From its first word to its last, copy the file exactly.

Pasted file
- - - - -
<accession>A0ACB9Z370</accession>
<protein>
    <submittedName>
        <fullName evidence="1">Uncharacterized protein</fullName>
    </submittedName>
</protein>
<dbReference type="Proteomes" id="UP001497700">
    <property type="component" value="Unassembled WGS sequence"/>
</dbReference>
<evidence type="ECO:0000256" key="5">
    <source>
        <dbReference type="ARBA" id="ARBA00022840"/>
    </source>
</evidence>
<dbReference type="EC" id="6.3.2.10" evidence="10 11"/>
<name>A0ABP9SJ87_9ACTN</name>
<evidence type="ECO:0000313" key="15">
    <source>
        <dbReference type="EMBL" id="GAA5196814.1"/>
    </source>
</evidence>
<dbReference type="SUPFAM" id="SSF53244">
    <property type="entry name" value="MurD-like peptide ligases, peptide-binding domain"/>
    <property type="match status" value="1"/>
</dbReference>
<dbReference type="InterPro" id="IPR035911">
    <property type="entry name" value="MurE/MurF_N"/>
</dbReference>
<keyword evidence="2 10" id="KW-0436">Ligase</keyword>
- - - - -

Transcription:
<accession>A0ACB9Z370</accession>
<protein>
    <submittedName>
        <fullName evidence="1">Uncharacterized protein</fullName>
    </submittedName>
</protein>
<dbReference type="Proteomes" id="UP001497700">
    <property type="component" value="Unassembled WGS sequence"/>
</dbReference>
<evidence type="ECO:0000256" key="5">
    <source>
        <dbReference type="ARBA" id="ARBA00022840"/>
    </source>
</evidence>
<dbReference type="EC" id="6.3.2.10" evidence="10 11"/>
<name>A0ABP9SJ87_9ACTN</name>
<evidence type="ECO:0000313" key="15">
    <source>
        <dbReference type="EMBL" id="GAA5196814.1"/>
    </source>
</evidence>
<dbReference type="SUPFAM" id="SSF53244">
    <property type="entry name" value="MurD-like peptide ligases, peptide-binding domain"/>
    <property type="match status" value="1"/>
</dbReference>
<dbReference type="InterPro" id="IPR035911">
    <property type="entry name" value="MurE/MurF_N"/>
</dbReference>
<keyword evidence="2 10" id="KW-0436">Ligase</keyword>